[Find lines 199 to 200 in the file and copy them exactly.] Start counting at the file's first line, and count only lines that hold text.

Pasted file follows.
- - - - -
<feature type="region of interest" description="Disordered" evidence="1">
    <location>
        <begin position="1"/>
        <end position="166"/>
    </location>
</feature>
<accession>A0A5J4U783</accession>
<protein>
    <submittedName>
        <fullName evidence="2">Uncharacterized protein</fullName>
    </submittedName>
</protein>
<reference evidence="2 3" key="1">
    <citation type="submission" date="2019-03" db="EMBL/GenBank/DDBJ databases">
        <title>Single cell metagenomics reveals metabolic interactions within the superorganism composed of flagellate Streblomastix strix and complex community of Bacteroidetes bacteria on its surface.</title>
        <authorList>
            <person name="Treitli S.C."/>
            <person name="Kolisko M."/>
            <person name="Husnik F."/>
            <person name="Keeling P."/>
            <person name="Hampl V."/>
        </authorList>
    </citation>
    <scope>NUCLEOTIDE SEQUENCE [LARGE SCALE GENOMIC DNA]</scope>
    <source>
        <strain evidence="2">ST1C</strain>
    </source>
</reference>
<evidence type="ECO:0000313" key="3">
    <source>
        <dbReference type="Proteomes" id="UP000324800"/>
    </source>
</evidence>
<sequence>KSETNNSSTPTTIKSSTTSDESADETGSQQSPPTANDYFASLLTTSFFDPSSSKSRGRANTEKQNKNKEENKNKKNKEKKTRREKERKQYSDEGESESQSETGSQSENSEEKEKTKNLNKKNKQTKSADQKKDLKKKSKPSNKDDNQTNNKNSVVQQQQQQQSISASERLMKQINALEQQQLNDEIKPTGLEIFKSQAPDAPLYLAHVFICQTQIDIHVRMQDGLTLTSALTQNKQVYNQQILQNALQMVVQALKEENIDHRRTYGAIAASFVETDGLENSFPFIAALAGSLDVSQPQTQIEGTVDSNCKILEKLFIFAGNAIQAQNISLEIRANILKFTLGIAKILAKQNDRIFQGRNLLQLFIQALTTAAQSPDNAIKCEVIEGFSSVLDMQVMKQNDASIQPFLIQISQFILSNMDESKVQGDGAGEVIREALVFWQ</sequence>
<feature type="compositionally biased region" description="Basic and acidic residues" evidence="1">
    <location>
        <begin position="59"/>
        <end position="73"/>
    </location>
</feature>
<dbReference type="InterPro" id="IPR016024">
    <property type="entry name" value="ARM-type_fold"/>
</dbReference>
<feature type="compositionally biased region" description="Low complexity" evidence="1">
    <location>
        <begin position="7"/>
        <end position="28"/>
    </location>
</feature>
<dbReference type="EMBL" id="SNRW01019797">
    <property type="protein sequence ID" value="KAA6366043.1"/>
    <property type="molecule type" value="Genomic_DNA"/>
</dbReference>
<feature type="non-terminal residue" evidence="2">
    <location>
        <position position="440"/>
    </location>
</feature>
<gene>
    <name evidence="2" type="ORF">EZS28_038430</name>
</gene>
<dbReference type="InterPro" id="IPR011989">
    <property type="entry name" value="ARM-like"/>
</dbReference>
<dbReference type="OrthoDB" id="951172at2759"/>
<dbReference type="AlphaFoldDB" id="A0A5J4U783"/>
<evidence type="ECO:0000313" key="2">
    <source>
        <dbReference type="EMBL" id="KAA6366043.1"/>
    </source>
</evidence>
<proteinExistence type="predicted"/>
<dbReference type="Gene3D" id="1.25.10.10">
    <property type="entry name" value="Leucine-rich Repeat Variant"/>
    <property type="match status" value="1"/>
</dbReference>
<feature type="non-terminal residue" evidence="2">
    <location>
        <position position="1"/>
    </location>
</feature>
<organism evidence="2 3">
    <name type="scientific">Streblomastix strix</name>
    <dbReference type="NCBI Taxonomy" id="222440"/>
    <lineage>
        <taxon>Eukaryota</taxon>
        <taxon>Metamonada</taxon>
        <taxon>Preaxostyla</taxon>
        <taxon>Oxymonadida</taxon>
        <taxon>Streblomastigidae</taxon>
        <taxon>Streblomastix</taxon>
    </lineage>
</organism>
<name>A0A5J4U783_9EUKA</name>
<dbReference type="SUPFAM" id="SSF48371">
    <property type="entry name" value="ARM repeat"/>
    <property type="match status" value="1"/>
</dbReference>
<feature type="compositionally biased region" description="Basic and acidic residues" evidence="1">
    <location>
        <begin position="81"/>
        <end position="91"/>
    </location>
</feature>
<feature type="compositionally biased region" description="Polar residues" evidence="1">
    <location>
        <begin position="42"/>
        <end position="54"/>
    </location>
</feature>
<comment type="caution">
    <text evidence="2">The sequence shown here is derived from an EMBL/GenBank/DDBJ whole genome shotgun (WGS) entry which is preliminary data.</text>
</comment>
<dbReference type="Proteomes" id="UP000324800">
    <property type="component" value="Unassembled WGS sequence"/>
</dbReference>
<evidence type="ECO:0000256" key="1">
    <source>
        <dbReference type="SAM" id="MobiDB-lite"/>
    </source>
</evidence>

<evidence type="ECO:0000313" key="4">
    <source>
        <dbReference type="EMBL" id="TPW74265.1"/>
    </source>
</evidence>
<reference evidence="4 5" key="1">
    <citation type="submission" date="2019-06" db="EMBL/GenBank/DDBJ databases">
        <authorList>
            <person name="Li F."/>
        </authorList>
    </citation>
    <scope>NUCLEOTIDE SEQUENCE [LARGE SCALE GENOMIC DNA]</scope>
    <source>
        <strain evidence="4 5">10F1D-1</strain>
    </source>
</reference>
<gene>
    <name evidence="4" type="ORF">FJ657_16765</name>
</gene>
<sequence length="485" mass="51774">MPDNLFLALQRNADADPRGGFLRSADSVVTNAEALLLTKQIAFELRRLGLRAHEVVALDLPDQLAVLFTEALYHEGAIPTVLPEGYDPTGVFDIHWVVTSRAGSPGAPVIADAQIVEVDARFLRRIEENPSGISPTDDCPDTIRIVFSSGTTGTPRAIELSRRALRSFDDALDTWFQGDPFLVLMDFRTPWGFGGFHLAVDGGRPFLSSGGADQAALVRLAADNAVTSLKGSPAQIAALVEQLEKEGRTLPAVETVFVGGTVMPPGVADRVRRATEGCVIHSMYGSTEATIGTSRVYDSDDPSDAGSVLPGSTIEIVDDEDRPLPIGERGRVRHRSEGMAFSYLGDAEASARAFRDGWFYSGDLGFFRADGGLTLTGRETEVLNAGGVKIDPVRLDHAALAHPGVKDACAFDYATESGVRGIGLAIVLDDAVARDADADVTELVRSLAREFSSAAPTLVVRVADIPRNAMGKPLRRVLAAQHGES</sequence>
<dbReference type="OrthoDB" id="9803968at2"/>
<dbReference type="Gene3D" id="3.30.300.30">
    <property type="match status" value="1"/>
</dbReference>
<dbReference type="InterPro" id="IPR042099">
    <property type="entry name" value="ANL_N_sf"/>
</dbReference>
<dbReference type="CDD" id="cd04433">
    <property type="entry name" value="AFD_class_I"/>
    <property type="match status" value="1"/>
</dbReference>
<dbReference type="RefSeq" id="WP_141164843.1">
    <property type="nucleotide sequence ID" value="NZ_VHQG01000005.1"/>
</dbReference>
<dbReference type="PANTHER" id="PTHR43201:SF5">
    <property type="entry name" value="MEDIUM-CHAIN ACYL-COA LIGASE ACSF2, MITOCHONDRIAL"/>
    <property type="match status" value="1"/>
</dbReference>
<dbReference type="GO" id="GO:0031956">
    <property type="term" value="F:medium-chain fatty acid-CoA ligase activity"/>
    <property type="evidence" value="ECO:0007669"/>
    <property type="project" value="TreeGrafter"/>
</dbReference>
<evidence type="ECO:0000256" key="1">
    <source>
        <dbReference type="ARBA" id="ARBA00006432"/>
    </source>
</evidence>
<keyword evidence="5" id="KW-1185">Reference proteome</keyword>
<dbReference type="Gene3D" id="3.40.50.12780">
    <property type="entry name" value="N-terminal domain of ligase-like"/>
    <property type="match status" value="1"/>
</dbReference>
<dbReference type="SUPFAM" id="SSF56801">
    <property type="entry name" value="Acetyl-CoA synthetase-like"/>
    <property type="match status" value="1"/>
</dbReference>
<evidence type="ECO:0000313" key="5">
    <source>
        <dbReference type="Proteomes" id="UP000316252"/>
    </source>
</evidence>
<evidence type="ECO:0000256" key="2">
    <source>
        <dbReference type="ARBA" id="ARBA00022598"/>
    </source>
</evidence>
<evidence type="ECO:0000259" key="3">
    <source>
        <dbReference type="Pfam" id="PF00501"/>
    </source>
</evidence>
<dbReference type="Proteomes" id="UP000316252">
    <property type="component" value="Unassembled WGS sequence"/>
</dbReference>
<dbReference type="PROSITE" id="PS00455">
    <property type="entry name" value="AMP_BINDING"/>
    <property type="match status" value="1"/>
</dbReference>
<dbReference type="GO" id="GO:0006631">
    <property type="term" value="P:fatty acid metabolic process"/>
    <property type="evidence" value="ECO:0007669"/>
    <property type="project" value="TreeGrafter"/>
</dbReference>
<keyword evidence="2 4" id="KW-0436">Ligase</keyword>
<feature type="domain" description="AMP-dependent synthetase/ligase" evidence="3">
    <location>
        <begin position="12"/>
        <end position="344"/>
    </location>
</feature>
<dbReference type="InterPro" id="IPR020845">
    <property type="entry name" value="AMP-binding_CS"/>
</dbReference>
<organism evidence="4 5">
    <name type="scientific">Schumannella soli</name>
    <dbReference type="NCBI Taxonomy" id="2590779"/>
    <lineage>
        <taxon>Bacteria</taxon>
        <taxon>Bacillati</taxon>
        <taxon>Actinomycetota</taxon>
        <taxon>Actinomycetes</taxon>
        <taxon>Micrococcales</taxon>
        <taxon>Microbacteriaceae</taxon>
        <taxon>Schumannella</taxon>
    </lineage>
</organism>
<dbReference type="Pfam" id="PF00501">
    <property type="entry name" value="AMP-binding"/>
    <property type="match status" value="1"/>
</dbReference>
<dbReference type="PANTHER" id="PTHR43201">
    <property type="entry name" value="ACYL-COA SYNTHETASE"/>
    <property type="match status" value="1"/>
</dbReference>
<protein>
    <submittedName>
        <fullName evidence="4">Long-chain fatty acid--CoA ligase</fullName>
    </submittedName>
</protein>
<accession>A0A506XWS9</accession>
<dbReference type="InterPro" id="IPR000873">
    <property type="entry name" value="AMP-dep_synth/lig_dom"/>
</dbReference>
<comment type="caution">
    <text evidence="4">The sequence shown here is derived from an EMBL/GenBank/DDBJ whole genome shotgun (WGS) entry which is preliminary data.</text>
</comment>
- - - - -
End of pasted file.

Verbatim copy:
    <property type="match status" value="1"/>
</dbReference>